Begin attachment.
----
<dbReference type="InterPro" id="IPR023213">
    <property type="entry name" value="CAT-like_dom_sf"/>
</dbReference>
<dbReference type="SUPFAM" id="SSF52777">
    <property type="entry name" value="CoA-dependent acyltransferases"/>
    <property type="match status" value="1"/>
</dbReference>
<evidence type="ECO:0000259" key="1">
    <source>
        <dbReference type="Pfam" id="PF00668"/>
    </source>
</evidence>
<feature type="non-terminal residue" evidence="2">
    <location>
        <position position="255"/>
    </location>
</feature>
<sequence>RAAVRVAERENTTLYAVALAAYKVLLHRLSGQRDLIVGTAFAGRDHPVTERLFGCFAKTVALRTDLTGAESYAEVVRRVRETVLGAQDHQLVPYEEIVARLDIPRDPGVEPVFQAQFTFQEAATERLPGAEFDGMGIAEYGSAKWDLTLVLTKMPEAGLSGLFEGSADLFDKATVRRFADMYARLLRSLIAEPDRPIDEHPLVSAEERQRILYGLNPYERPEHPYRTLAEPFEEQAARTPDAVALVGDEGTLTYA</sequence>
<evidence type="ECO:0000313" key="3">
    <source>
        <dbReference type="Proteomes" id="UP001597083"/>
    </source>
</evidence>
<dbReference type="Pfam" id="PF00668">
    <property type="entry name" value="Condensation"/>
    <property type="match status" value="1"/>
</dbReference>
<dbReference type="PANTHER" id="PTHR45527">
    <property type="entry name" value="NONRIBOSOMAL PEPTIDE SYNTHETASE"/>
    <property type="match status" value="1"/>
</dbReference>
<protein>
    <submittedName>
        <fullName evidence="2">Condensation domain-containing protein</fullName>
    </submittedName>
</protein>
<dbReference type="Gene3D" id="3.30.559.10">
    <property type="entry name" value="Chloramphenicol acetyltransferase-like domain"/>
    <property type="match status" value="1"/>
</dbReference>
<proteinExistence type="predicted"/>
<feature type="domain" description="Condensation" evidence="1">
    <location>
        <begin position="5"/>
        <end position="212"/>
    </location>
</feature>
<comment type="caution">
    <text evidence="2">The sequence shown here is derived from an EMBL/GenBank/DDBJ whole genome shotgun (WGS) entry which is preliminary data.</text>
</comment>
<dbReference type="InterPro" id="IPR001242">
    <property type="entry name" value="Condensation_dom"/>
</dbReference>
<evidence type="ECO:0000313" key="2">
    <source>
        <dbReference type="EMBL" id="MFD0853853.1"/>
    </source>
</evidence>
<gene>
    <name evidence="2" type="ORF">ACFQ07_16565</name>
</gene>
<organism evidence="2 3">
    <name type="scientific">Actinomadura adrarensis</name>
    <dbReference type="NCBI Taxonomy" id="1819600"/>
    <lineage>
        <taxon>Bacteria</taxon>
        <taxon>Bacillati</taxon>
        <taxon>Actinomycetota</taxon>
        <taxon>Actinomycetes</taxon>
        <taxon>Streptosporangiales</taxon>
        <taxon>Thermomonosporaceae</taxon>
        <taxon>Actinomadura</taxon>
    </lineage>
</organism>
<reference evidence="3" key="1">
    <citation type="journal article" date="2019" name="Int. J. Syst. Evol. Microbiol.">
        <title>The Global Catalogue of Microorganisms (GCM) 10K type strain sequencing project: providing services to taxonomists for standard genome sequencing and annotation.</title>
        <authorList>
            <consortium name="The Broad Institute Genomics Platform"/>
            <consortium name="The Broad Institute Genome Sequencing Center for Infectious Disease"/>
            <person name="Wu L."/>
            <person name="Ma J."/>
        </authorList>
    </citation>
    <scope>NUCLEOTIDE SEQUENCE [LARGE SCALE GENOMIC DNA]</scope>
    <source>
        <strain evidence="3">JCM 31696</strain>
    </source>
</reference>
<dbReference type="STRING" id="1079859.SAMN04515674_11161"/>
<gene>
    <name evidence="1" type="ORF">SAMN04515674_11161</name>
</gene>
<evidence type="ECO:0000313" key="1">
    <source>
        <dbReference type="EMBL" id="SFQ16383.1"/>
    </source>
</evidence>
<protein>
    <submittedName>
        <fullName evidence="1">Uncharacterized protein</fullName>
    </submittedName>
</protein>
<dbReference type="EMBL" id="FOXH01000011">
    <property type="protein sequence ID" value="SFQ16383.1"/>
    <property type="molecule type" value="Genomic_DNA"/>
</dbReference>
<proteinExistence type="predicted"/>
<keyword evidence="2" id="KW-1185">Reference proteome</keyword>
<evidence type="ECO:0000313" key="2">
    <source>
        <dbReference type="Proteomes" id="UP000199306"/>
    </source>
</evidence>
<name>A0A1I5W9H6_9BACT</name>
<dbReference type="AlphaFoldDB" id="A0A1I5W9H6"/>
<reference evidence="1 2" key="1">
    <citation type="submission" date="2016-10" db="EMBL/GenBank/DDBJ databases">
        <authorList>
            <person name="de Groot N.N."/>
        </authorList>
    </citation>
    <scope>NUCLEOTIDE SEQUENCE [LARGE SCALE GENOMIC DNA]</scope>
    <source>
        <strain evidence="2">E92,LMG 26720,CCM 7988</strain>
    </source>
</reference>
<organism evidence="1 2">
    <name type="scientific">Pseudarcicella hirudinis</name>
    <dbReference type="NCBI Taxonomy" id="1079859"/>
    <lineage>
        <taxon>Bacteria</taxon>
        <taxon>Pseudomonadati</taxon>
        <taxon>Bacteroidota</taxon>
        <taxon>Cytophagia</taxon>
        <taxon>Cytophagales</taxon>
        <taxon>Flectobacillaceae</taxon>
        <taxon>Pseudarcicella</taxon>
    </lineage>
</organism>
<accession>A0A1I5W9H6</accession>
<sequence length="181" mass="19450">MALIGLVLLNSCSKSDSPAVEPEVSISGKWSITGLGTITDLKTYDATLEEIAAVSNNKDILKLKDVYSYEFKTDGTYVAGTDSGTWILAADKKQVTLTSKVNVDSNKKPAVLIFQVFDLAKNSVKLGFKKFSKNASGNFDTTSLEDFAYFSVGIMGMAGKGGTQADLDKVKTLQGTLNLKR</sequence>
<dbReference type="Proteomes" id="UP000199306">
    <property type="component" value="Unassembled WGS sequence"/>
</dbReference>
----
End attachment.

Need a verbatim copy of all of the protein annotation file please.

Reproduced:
<dbReference type="InterPro" id="IPR023213">
    <property type="entry name" value="CAT-like_dom_sf"/>
</dbReference>
<dbReference type="SUPFAM" id="SSF52777">
    <property type="entry name" value="CoA-dependent acyltransferases"/>
    <property type="match status" value="1"/>
</dbReference>
<evidence type="ECO:0000259" key="1">
    <source>
        <dbReference type="Pfam" id="PF00668"/>
    </source>
</evidence>
<feature type="non-terminal residue" evidence="2">
    <location>
        <position position="255"/>
    </location>
</feature>
<sequence>RAAVRVAERENTTLYAVALAAYKVLLHRLSGQRDLIVGTAFAGRDHPVTERLFGCFAKTVALRTDLTGAESYAEVVRRVRETVLGAQDHQLVPYEEIVARLDIPRDPGVEPVFQAQFTFQEAATERLPGAEFDGMGIAEYGSAKWDLTLVLTKMPEAGLSGLFEGSADLFDKATVRRFADMYARLLRSLIAEPDRPIDEHPLVSAEERQRILYGLNPYERPEHPYRTLAEPFEEQAARTPDAVALVGDEGTLTYA</sequence>
<evidence type="ECO:0000313" key="3">
    <source>
        <dbReference type="Proteomes" id="UP001597083"/>
    </source>
</evidence>
<dbReference type="Pfam" id="PF00668">
    <property type="entry name" value="Condensation"/>
    <property type="match status" value="1"/>
</dbReference>
<dbReference type="PANTHER" id="PTHR45527">
    <property type="entry name" value="NONRIBOSOMAL PEPTIDE SYNTHETASE"/>
    <property type="match status" value="1"/>
</dbReference>
<protein>
    <submittedName>
        <fullName evidence="2">Condensation domain-containing protein</fullName>
    </submittedName>
</protein>
<dbReference type="Gene3D" id="3.30.559.10">
    <property type="entry name" value="Chloramphenicol acetyltransferase-like domain"/>
    <property type="match status" value="1"/>
</dbReference>
<proteinExistence type="predicted"/>
<feature type="domain" description="Condensation" evidence="1">
    <location>
        <begin position="5"/>
        <end position="212"/>
    </location>
</feature>
<comment type="caution">
    <text evidence="2">The sequence shown here is derived from an EMBL/GenBank/DDBJ whole genome shotgun (WGS) entry which is preliminary data.</text>
</comment>
<dbReference type="InterPro" id="IPR001242">
    <property type="entry name" value="Condensation_dom"/>
</dbReference>
<evidence type="ECO:0000313" key="2">
    <source>
        <dbReference type="EMBL" id="MFD0853853.1"/>
    </source>
</evidence>
<gene>
    <name evidence="2" type="ORF">ACFQ07_16565</name>
</gene>
<organism evidence="2 3">
    <name type="scientific">Actinomadura adrarensis</name>
    <dbReference type="NCBI Taxonomy" id="1819600"/>
    <lineage>
        <taxon>Bacteria</taxon>
        <taxon>Bacillati</taxon>
        <taxon>Actinomycetota</taxon>
        <taxon>Actinomycetes</taxon>
        <taxon>Streptosporangiales</taxon>
        <taxon>Thermomonosporaceae</taxon>
        <taxon>Actinomadura</taxon>
    </lineage>
</organism>
<reference evidence="3" key="1">
    <citation type="journal article" date="2019" name="Int. J. Syst. Evol. Microbiol.">
        <title>The Global Catalogue of Microorganisms (GCM) 10K type strain sequencing project: providing services to taxonomists for standard genome sequencing and annotation.</title>
        <authorList>
            <consortium name="The Broad Institute Genomics Platform"/>
            <consortium name="The Broad Institute Genome Sequencing Center for Infectious Disease"/>
            <person name="Wu L."/>
            <person name="Ma J."/>
        </authorList>
    </citation>
    <scope>NUCLEOTIDE SEQUENCE [LARGE SCALE GENOMIC DNA]</scope>
    <source>
        <strain evidence="3">JCM 31696</strain>
    </source>
</reference>
<dbReference type="STRING" id="1079859.SAMN04515674_11161"/>
<gene>
    <name evidence="1" type="ORF">SAMN04515674_11161</name>
</gene>
<evidence type="ECO:0000313" key="1">
    <source>
        <dbReference type="EMBL" id="SFQ16383.1"/>
    </source>
</evidence>
<protein>
    <submittedName>
        <fullName evidence="1">Uncharacterized protein</fullName>
    </submittedName>
</protein>
<dbReference type="EMBL" id="FOXH01000011">
    <property type="protein sequence ID" value="SFQ16383.1"/>
    <property type="molecule type" value="Genomic_DNA"/>
</dbReference>
<proteinExistence type="predicted"/>
<keyword evidence="2" id="KW-1185">Reference proteome</keyword>
<evidence type="ECO:0000313" key="2">
    <source>
        <dbReference type="Proteomes" id="UP000199306"/>
    </source>
</evidence>
<name>A0A1I5W9H6_9BACT</name>
<dbReference type="AlphaFoldDB" id="A0A1I5W9H6"/>
<reference evidence="1 2" key="1">
    <citation type="submission" date="2016-10" db="EMBL/GenBank/DDBJ databases">
        <authorList>
            <person name="de Groot N.N."/>
        </authorList>
    </citation>
    <scope>NUCLEOTIDE SEQUENCE [LARGE SCALE GENOMIC DNA]</scope>
    <source>
        <strain evidence="2">E92,LMG 26720,CCM 7988</strain>
    </source>
</reference>
<organism evidence="1 2">
    <name type="scientific">Pseudarcicella hirudinis</name>
    <dbReference type="NCBI Taxonomy" id="1079859"/>
    <lineage>
        <taxon>Bacteria</taxon>
        <taxon>Pseudomonadati</taxon>
        <taxon>Bacteroidota</taxon>
        <taxon>Cytophagia</taxon>
        <taxon>Cytophagales</taxon>
        <taxon>Flectobacillaceae</taxon>
        <taxon>Pseudarcicella</taxon>
    </lineage>
</organism>
<accession>A0A1I5W9H6</accession>
<sequence length="181" mass="19450">MALIGLVLLNSCSKSDSPAVEPEVSISGKWSITGLGTITDLKTYDATLEEIAAVSNNKDILKLKDVYSYEFKTDGTYVAGTDSGTWILAADKKQVTLTSKVNVDSNKKPAVLIFQVFDLAKNSVKLGFKKFSKNASGNFDTTSLEDFAYFSVGIMGMAGKGGTQADLDKVKTLQGTLNLKR</sequence>
<dbReference type="Proteomes" id="UP000199306">
    <property type="component" value="Unassembled WGS sequence"/>
</dbReference>